Erb’s Palsy (Brachial Palsy)

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Warning Signs

These nerves allow for movement and feeling in the arms, hands, and fingers. The condition differs from cerebral palsy in that Erb’s is not caused by a brain injury or abnormality. Erb’s palsy is sometimes referred to as brachial palsy, Erb-Duchenned paralysis, or Klumpke paralysis. Erb’s palsy is generally the result of a nerve injury during a difficult birth and delivery. About one to two in every 1,000 deliveries will result in a brachial nerve injury. These nerves can be injured if the baby’s neck or head is stretched to the side during delivery. Excessive pulling on the shoulders as the baby is being delivered head first can also lead to brachial nerve injury.

During feet-first births (breech), the baby’s arms are usually raised and can be injured from excessive pressure.

A weakness or paralysis of the arm is often associated with Erb’s palsy, but it is important to note that the disorder can cause varying amounts of impairment. The varying names of this condition signify the level of impairment. Brachial plexus injuries occur when only the upper part of the arm is affected. Erb’s paralysis is considered appropriate terminology when the injury impairs moving the upper arm and rotating the lower arm. If the condition affects the hand, it is referred to as Klumpke paralysis. Improved delivery techniques prevent many brachial nerve injuries from occurring, but larger than average babies (birth weight of more than 8 pounds, 13 ounces) are still at a greater risk for these type of birth injuries. Breech births also put babies at a greater risk.

Diagnosis & Care

A pediatrician is generally the medical provider that will make a diagnosis of Erb’s or brachial palsy, based on observance of arm weakness. The physician may order an x-ray to determine the extent of damage to the bones and joints in the neck and shoulder. Most cases of Erb’s palsy are caused by stretching of the nerves and heal within six to twelve months after delivery; stretching can temporarily harm the nerve, but it rarely causes permanent damage. If the stretching causes scar tissue to form around healthy nerves, total recovery is less likely. If the nerves are torn completely, the prognosis is much more serious, and in these situations, the nerves are unlikely to completely heal on their own. In very rare instances the nerve can be torn apart from the spinal cord, which is referred to as avulsion.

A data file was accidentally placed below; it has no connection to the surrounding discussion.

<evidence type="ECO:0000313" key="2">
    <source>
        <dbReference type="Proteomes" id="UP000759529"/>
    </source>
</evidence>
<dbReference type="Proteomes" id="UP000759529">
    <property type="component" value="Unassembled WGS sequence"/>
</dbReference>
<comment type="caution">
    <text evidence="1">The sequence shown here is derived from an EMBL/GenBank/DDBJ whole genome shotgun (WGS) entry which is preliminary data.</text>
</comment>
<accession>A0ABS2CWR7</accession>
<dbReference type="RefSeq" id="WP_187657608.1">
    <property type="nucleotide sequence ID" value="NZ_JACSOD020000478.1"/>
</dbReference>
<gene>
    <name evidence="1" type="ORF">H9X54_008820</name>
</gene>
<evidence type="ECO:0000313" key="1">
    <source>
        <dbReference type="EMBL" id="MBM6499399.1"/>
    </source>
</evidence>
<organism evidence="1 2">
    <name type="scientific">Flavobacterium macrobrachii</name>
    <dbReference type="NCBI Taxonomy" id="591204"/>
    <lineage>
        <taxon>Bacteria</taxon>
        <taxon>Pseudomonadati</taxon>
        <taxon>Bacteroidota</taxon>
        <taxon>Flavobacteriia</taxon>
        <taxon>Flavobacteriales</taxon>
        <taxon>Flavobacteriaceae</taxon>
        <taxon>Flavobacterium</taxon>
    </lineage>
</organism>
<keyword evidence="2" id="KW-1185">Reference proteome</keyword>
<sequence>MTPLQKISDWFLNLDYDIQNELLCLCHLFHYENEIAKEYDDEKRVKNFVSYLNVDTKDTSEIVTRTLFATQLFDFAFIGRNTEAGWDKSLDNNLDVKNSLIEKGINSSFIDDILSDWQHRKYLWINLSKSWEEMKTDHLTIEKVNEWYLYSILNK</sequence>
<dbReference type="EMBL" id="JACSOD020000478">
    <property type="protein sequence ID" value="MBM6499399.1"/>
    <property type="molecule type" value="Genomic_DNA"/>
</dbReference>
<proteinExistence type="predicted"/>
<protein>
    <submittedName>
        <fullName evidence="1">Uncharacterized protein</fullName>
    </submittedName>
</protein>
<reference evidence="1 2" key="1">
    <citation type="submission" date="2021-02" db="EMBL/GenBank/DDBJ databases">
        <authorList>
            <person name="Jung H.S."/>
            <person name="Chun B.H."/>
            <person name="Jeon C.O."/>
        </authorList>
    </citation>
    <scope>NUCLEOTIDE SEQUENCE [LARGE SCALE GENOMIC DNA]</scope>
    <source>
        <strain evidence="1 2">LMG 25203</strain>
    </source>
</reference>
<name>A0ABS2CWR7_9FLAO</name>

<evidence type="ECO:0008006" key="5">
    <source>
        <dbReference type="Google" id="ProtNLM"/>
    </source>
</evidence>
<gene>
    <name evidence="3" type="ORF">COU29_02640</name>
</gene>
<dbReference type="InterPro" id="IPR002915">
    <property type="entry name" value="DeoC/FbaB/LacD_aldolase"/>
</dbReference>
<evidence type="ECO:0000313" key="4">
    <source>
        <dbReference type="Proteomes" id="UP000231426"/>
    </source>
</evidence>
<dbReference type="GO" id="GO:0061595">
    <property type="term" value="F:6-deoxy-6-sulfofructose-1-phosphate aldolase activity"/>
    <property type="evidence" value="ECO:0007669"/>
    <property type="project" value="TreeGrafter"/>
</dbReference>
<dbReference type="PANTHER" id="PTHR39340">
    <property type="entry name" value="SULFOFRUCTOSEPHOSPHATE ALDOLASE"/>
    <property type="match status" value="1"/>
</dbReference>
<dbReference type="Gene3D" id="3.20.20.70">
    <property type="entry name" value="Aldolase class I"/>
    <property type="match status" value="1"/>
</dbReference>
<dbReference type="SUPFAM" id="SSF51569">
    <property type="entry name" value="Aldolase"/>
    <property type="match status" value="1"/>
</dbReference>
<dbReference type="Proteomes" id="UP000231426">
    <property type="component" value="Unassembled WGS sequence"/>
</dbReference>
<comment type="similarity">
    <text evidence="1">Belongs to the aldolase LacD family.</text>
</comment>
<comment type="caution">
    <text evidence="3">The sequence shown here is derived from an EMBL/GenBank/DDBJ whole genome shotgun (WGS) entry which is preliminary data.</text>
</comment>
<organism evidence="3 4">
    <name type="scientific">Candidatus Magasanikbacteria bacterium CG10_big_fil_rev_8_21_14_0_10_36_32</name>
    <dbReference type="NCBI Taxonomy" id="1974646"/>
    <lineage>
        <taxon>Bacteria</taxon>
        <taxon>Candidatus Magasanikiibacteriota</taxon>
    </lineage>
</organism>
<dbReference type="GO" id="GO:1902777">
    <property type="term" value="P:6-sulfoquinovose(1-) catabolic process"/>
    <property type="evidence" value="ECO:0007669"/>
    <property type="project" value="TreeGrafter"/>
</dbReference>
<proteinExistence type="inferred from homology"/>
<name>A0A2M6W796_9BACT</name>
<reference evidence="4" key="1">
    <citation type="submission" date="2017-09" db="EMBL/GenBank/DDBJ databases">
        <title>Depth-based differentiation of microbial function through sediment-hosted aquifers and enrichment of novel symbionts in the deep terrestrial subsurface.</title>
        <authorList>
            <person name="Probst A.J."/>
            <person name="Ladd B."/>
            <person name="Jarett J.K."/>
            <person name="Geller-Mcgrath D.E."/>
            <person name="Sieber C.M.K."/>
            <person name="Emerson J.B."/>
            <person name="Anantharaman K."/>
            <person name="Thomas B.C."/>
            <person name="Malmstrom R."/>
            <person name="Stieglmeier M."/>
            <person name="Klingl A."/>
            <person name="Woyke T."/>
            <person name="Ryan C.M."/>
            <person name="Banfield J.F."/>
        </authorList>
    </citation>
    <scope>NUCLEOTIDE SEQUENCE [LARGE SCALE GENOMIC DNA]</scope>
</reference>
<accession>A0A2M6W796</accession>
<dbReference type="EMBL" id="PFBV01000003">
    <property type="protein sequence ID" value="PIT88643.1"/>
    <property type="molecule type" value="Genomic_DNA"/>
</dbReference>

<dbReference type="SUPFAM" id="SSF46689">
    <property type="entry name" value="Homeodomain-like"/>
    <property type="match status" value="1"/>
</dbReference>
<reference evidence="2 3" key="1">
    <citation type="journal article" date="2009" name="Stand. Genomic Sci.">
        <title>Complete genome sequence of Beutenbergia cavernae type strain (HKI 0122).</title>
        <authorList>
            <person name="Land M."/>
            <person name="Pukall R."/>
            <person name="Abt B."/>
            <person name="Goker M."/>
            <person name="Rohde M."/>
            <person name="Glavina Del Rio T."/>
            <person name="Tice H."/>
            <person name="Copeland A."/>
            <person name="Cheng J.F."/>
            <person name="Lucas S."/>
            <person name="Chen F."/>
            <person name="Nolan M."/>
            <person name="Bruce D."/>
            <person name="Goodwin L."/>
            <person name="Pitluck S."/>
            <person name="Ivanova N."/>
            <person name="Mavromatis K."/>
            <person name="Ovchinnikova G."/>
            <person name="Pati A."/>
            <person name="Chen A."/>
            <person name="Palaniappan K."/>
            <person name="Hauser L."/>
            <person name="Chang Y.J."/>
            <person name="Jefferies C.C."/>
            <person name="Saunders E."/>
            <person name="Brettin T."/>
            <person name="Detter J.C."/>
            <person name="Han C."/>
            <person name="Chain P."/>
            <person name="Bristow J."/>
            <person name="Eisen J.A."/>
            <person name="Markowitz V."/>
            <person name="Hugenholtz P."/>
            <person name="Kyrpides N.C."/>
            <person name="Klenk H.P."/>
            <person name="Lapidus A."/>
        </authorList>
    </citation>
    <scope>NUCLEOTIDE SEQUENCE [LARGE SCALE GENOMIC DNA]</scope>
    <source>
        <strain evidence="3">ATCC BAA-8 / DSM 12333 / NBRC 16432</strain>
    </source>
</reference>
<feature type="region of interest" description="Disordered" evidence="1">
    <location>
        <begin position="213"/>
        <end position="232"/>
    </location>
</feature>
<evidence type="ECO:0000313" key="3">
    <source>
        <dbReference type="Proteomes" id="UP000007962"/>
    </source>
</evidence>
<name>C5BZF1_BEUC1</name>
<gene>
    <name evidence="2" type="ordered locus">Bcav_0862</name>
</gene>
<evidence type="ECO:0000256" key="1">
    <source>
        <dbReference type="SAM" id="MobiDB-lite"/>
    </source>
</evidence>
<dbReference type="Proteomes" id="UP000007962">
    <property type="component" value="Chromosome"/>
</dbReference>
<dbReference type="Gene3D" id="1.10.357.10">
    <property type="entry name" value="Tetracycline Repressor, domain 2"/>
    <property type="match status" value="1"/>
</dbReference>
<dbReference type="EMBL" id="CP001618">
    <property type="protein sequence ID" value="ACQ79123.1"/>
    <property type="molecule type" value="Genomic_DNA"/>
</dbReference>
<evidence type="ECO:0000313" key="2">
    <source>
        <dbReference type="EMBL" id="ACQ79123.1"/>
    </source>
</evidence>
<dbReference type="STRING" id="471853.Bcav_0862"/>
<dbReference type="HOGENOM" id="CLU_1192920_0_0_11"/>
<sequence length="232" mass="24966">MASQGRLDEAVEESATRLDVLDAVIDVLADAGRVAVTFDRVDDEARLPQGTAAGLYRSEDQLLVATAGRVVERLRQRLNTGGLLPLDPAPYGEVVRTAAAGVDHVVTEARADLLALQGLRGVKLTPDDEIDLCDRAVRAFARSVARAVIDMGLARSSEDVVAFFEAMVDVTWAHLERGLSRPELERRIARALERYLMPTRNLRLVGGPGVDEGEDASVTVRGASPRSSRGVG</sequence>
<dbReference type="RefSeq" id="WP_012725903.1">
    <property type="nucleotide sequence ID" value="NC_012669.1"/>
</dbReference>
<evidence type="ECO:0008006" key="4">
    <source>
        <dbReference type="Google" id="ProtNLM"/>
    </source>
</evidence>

Erb’s palsy can usually be identified immediately after birth, but the extent of the injuries may not be fully realized until months after the baby is born. Babies with Erb’s palsy may lack a Moro reflex on the injured side of their body. A Moro reflex occurs when an infant is startled; a healthy newborn who is startled will throw their arms out to the side with their palms up and thumbs flexed. A started infant with Erb’s palsy may hold the injured arm tight against their body with their elbow flexed. The affected limb may have minimal to no spontaneous movement, a lack of strength in the grip, or delayed development and growth.

Expenses

The costs associated with treatment and surgery for Erb’s palsy can be substantial. In addition to medical costs, families often have to commit a large amount of resources to help the injured child recover and minimize lasting limitations. Erb’s palsy is sometimes the result of medical error, which means that the injured child’s family may be eligible for compensation for the pain and suffering as well as the additional medical expenses incurred as a result of the injury.

If you believe your child’s birth injury is a result of medical error, contact the medical malpractice lawyers at the Law Offices of Wais, Vogelstein, Forman & Offutt for a free consultation.

Treatment Centers

Between 80% and 90% of children with brachial nerve injuries will attain normal or near normal functioning over time. In cases of stretching or minor tears, Erb’s palsy will generally heal on its own, but a baby should receive physical therapy or occupational therapy so that the limb does not stiffen. Physical therapy may involve gentle massage and range of motion therapy to keep the muscles strong. Treatment may also include splinting or casting the affected arm.

If the injury is more severe and involves more extensive nerve damage, surgery may be necessary. If the nerves are unable to function properly, a tendon transplant may be appropriate. Surgery options are generally not discussed until a baby is between three and six months old, and even with surgery, nerve injuries heal very slowly and can take up to two years to completely heal. In the most severe situations, the affected arm may always be weak and have limited range of motion.

Books & Resources

For more information on Erb’s palsy and brachial palsy, the following resources are available:

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